Archer, a young gentleman of New York high society, is the protagonist of The Age of Innocence. The novel opens with his engagement to May Welland, whom he eventually marries, but he also… (read full character analysis)
Ellen is an independent, unconventional woman who falls in love with Archer, despite being the cousin of Archer’s fiancée May. Though Ellen lived in New York for some time when she was young… (read full character analysis)
May is Archer’s fiancée and then his wife. She is a kind, simple, and beautiful girl known for her athleticism. May is the embodiment of the female ideal in New York high society; she… (read full character analysis)
Mrs. Mingott is the elderly matriarch of the Mingott family and grandmother to May and Ellen. She has always been unconventional and she built her house far away from the rest of the wealthy… (read full character analysis)
Newland Archer’s rather socially awkward sister, Janey has never married and seems to have no prospects of marriage. As a virgin, she must keep up appearances of innocence, and her presence in a room… (read full character analysis)
May’s mother and Mrs. Mingott’s daughter. Mrs. Welland holds very traditional views of the world and, as such, she trains her daughter to be unassailably innocent. Mrs. Welland wants most of all to… (read full character analysis)
May’s father. Mr. Welland is an invalid—or, at least, he believes himself to be. He focuses almost exclusively on his supposed illness and he drags his family to St. Augustine every summer for his… (read full character analysis)
Newland Archer’s eldest son, with whom he takes a trip to Europe at the end of the book. Dallas, born twenty-six years after Archer’s affair with Ellen, represents the new generation of New… (read full character analysis)
Medora is one of Mrs. Mingott’s daughters and Ellen’s aunt, who became Ellen’s guardian after the deaths of Ellen’s parents. Medora is one of the most eccentric members of society and she is… (read full character analysis)
Mr. Jackson is one of the prominent members of New York society and he prides himself on knowing everything about everyone else in New York society, particularly scandals of the past and present. Mrs. Archer… (read full character analysis)
Mr. Beaufort is an English banker who has frequent affairs, most prominently with a prostitute named Miss Fanny Ring. Most of society doesn’t quite trust him because he’s a foreigner of uncertain origin and he’s… (read full character analysis)
Mrs. Beaufort is married to Julius Beaufort. People would look down on her for this, but she was born into a prestigious family, and this heritage bolsters her in society no matter what her… (read full character analysis)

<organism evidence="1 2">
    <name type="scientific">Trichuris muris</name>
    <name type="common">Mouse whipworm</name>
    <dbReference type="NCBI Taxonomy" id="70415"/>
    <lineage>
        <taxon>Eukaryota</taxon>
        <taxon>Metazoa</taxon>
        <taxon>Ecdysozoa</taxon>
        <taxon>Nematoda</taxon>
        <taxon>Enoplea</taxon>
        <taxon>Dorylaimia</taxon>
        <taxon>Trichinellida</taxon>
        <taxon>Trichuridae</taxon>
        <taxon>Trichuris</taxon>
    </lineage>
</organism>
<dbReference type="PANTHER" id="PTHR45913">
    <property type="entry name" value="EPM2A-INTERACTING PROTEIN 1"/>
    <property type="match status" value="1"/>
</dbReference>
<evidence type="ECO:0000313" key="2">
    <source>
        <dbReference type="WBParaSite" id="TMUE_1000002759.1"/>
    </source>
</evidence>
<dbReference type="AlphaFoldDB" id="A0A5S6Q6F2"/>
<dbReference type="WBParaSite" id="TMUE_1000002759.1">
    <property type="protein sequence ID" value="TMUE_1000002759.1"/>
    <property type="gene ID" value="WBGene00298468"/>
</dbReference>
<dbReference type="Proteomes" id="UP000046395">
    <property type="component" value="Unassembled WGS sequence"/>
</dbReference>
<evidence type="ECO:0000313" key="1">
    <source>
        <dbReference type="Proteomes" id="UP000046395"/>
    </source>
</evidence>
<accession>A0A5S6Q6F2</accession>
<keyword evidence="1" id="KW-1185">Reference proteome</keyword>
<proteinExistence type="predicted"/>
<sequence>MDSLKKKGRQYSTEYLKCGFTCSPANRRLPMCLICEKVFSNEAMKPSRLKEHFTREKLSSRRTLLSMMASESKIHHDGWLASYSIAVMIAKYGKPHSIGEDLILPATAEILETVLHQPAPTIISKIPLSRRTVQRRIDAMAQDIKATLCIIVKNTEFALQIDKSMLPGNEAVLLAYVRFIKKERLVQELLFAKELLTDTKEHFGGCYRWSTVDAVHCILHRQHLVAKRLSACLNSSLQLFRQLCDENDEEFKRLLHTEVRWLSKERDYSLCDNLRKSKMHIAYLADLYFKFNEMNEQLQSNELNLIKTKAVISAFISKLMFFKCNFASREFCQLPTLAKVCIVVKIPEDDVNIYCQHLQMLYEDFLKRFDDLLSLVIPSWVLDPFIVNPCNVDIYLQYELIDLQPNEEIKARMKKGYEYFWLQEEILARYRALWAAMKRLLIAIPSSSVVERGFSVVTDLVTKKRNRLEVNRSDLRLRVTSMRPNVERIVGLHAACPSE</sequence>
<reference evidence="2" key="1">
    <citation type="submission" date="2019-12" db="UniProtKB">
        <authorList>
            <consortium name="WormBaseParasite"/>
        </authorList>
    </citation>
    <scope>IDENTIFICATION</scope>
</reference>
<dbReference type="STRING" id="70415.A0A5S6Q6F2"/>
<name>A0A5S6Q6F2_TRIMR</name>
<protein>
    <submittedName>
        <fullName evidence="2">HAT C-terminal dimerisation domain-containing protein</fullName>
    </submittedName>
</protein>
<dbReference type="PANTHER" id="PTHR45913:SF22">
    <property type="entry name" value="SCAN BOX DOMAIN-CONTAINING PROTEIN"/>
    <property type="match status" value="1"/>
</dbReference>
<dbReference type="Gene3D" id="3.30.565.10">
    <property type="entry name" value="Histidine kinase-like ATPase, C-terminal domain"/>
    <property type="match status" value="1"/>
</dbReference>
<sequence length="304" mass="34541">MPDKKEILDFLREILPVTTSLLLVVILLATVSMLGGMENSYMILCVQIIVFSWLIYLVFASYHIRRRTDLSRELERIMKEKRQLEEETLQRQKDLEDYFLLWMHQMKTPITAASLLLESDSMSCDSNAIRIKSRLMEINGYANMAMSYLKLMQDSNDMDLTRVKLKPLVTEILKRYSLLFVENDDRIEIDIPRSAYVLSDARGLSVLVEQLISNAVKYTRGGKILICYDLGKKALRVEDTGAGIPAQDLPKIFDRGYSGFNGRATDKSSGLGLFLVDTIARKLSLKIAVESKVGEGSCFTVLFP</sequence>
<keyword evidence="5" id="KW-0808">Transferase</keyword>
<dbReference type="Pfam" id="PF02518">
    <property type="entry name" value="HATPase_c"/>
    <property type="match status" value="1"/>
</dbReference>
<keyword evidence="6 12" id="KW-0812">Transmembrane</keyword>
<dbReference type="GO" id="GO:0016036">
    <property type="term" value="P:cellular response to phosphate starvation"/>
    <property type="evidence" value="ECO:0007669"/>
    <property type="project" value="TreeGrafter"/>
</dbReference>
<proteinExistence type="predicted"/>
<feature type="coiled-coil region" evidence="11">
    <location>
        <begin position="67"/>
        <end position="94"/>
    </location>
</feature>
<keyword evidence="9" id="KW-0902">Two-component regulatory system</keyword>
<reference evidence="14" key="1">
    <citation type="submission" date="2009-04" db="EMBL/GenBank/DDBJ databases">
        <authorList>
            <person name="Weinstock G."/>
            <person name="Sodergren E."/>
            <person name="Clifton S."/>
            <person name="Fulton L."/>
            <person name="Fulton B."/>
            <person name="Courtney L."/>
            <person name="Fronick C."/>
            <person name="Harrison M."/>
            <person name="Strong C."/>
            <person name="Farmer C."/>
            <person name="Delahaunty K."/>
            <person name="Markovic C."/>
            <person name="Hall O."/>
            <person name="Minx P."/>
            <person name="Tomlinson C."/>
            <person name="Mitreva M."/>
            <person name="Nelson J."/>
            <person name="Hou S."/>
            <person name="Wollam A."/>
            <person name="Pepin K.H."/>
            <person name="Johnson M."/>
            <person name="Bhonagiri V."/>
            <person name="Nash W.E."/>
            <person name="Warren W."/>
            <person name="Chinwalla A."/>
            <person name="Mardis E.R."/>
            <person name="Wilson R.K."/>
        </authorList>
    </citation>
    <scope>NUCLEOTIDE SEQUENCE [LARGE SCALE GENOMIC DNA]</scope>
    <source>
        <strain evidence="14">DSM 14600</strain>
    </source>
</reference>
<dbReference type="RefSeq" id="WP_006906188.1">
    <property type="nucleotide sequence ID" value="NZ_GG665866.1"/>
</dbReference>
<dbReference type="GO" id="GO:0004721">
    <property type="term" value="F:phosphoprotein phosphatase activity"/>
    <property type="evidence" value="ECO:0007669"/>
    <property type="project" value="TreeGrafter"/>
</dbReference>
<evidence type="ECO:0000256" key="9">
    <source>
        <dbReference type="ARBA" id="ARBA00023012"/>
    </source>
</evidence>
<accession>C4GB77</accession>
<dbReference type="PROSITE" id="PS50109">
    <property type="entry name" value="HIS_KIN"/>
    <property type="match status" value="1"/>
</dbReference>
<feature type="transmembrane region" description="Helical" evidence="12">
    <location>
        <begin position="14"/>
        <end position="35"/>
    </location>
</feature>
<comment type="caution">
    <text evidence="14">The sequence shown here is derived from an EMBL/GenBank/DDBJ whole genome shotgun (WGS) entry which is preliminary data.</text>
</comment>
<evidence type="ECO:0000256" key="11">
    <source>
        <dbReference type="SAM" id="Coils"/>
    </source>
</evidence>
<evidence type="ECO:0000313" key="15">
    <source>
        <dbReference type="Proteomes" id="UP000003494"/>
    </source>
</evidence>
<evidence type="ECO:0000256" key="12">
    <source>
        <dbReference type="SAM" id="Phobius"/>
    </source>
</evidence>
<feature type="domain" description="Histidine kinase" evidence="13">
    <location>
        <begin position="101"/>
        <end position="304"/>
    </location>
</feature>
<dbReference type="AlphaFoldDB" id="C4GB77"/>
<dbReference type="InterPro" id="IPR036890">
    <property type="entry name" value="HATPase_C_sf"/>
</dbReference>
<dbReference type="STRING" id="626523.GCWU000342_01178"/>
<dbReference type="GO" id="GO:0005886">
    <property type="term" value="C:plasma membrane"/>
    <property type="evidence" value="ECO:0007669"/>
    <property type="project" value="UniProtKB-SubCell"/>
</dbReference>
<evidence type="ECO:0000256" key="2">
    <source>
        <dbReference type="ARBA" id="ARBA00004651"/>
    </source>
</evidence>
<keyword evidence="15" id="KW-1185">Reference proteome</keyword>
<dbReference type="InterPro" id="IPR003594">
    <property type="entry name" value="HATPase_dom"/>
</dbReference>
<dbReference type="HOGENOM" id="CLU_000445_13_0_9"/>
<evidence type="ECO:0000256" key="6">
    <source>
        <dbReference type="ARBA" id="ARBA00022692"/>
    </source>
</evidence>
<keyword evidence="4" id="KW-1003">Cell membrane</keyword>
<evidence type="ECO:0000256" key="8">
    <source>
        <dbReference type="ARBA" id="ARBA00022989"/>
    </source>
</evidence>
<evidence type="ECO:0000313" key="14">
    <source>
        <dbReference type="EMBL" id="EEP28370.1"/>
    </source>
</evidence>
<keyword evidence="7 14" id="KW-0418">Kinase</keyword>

Mrs. Archer’s cousin. She and her husband, Mr. Henry van der Luyden, are two of the most powerful influences in society. However, they’re quite shy and they prefer to remain in seclusion at… (read full character analysis)
Mr. van der Luyden and his wife, Mrs. Louisa van der Luyden, are two of the most powerful influences in society. However, they’re quite shy and prefer to remain in seclusion at Skuyterkill, their… (read full character analysis)
Lefferts is considered the utmost authority on “form” in New York society. He’s a fashionable, good-looking young man who likes to think that he sets an example for other young men to follow. However, his… (read full character analysis)
Winsett is one of Archer’s few intellectual friends, and he is part of the artistic set rather than part of high society. Winsett tried and failed to support himself through literary writing, and now… (read full character analysis)
A French schoolmaster whom Archer meets in London. Archer finds him intellectually engaging, but May thinks him too socially inferior for them to associate with. He’s considering moving to New York for the intellectual life… (read full character analysis)
A friend of Medora Manson, Dr. Carver runs the Valley of Love community, which is a fictionalized version of the numerous experimental communities in New England in the late nineteenth century. These groups shunned… (read full character analysis)
Miss Sophy Jackson
Sillerton Jackson’s maiden sister, who lives with him. She helps him gather all the gossip of society.
The Duke of St. Austrey
A British aristocrat to whom the van der Luydens are distantly related. He comes to visit them and causes a stir with his disregard for the rules of New York society. His attitude represents the relative liberalism of European society as opposed to the strictness of Americans.
The lawyer who is Archer’s employer. He subscribes to traditional moral values and asks Archer to convince Ellen not to divorce her husband.
Archer runs into the young Miss Blenker when he goes to the Blenkers’ house to see where Ellen is living in Rhode Island. Miss Blenker tries vaguely to flirt with him.